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Home | Mises Library | The Hayek and Mises Controversy: Bridging Differences

The Hayek and Mises Controversy: Bridging Differences

Tags Calculation and Knowledge

07/30/2014Odd J. Stalebrink

Volume 7, No. 1 (Spring 2004)

Almost a decade ago Joseph Salerno, Murray Rothbard, and Jeffery Herberner (hereafter referred to as SRH) published a set of articles in Review of Austrian Economics aimed at drawing a distinction between Ludwig von Mises’s and Friedrich Hayek’s respective explanations of the problem of socialism. In brief, they argued that Mises’s calculation argument had sufficiently diagnosed the problem of socialism, prior to Hayek’s entrance into the debate. They also argued that Hayek’s analysis of the problem did not necessarily constitute an obstacle for the workings of the socialist
state.

The arguments laid out by SRH for arriving at their distinction generated a series of immediate writings that added a significant amount of confusion to the subject matter. A first phase of writings emerged in the early 1990s and ended in 1997 (Rothbard 1991; Yeager 1994, 1996, 1997; Salerno 1994, 1996; Kirzner 1996; Hoppe 1996; Herbener 1991, 1996). These writings brought very limited progress toward resolving the differences that gave rise to the controversy. In essence, the discussions never reached further than to a mere discussion over what SRH had really meant. This is exemplified by Leland Yeager’s question to SRH, which addresses their proposed distinction, as part of the final article published in the first phase of writings. Yeager asks whether or not SRH’s arguments for a distinction had been an attempt to treat Hayek’s and Mises’s respective arguments as mutually exclusive. He did so, by challenging Salerno to conceive a situation in which Hayek’s explanation “was not intimately bound up with the problem that Mises had diagnosed” (Yeager 1997). More recently, a second wave of articles addressing the subject matter has emerged, addressing the same issues that were raised in the original debate, albeit at a more detailed level (Salerno 1999, 2002; Caldwell 2002). Similar to the controversy of the 1990’s, the debate continues to draw a wedge between Hayek and Mises, rather than searching for common ground.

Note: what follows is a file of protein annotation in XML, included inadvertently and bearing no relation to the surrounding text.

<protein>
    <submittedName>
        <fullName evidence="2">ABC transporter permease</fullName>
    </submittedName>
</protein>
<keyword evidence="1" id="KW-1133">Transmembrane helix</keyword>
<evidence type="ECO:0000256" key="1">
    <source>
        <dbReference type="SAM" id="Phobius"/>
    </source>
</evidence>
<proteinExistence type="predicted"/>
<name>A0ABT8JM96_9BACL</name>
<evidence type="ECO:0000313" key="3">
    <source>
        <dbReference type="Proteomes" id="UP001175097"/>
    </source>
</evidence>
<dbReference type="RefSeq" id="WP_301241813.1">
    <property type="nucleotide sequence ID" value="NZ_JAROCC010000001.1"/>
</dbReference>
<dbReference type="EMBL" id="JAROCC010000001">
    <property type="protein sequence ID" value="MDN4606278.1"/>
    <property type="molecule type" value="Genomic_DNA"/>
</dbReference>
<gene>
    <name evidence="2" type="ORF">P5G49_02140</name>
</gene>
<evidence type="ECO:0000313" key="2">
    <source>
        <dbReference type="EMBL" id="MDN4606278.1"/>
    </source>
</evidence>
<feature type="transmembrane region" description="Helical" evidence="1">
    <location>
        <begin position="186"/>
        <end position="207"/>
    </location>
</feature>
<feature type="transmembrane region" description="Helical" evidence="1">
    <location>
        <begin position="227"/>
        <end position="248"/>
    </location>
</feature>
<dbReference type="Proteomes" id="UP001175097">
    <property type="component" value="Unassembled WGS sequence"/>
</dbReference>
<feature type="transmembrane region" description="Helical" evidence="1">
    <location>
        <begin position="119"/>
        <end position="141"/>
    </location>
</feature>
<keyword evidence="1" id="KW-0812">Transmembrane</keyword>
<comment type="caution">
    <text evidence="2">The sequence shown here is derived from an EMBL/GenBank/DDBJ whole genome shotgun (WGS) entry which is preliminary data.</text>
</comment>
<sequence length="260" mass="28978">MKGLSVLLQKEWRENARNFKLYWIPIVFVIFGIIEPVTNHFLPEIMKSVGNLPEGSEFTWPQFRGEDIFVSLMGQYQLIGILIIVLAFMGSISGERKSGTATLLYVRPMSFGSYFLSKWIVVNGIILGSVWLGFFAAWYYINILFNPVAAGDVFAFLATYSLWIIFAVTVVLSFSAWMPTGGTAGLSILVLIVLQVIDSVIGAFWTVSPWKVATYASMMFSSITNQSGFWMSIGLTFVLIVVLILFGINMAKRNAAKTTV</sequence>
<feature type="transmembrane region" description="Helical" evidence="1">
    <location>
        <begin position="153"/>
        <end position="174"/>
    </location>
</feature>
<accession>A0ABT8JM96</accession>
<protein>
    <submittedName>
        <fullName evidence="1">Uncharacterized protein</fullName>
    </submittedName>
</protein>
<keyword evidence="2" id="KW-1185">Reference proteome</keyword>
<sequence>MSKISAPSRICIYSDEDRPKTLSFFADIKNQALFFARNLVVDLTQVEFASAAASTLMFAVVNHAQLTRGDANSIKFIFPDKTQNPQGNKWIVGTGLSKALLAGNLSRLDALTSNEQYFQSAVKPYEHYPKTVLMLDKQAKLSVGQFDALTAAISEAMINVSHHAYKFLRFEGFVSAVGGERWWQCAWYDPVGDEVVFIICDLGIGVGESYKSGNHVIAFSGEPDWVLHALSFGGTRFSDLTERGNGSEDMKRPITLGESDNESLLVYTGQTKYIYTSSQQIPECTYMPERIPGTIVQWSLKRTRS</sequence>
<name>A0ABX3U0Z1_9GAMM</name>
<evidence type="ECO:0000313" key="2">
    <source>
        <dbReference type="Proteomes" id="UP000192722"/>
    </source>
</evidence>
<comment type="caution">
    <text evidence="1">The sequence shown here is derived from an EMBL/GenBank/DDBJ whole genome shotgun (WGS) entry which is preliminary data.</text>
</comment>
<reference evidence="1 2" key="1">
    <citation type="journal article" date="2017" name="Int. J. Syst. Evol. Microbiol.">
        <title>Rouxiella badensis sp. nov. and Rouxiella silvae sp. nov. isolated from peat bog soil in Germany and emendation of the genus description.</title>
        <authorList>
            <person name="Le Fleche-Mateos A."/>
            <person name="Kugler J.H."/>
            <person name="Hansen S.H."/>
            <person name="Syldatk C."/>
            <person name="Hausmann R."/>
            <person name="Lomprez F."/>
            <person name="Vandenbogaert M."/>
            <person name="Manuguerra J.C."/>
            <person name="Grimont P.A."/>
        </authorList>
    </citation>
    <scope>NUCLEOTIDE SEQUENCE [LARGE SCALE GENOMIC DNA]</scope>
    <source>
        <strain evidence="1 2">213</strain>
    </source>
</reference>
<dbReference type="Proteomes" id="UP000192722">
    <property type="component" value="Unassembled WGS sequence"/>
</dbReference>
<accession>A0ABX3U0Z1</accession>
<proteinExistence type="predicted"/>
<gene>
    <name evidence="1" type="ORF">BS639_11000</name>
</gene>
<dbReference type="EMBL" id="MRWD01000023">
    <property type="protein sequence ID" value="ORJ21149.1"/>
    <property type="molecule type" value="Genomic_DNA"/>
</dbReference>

The attempt here is to reduce the confusion that the controversy has generated and continues to generate, by providing an explanation of how SRH came to interpret Hayek and Mises as distinct rather than complementary thinkers regarding socialism. Specifically, it is illustrated that it was their view of Hayek as a near-equilibrium-theorist or “proximal” equilibrium-theorist that allowed SRH to draw a distinction. This means that Hayek conceives the economy as operating sufficiently close to a final or a static state of equilibrium, where present (i.e., immediately past) prices contain all the information necessary to guide producers in making optimal resource allocation decisions. This view provides for a future that is not very unlike the present, and where rational resource allocation does not emphasize the indispensability of a dynamic entrepreneurial appraisement process, which operates under uncertainty and involves forecasting future market data and appraising future output prices on the basis of qualitative and fallible forecasts. Hence, SRH’s interpretation of Hayek is in sharp contrast with Mises’s view of the problem of socialism. It is also illustrated in the paper that while there is strong textual evidence to support the SRH interpretation Hayek’s view of the market, it de-emphasizes Hayek’s later writings on the broader issues of social order and progress, which emphasizes “discovery” and “learning.”

Addressing the confusion that has arisen from the controversy is important for two reasons. First, it is important for Austrian economists themselves. The main contribution of the controversy, thus far, has been to further existing differences between Austrians. This is troublesome, during an era when several Austrian economists are highlighting the importance of seeking common ground in Austrian economics. Kirzner, for example, urged the following in 1996:

if we wish to preserve and build upon the Misesian legacy, we must not generate confusion (both among Austrians and their opponents) by exaggerating perceived differences between Mises and Hayek, to the point where the centrally shared insights of both are dangerously obscured.(Kirzner 1996, p. 154)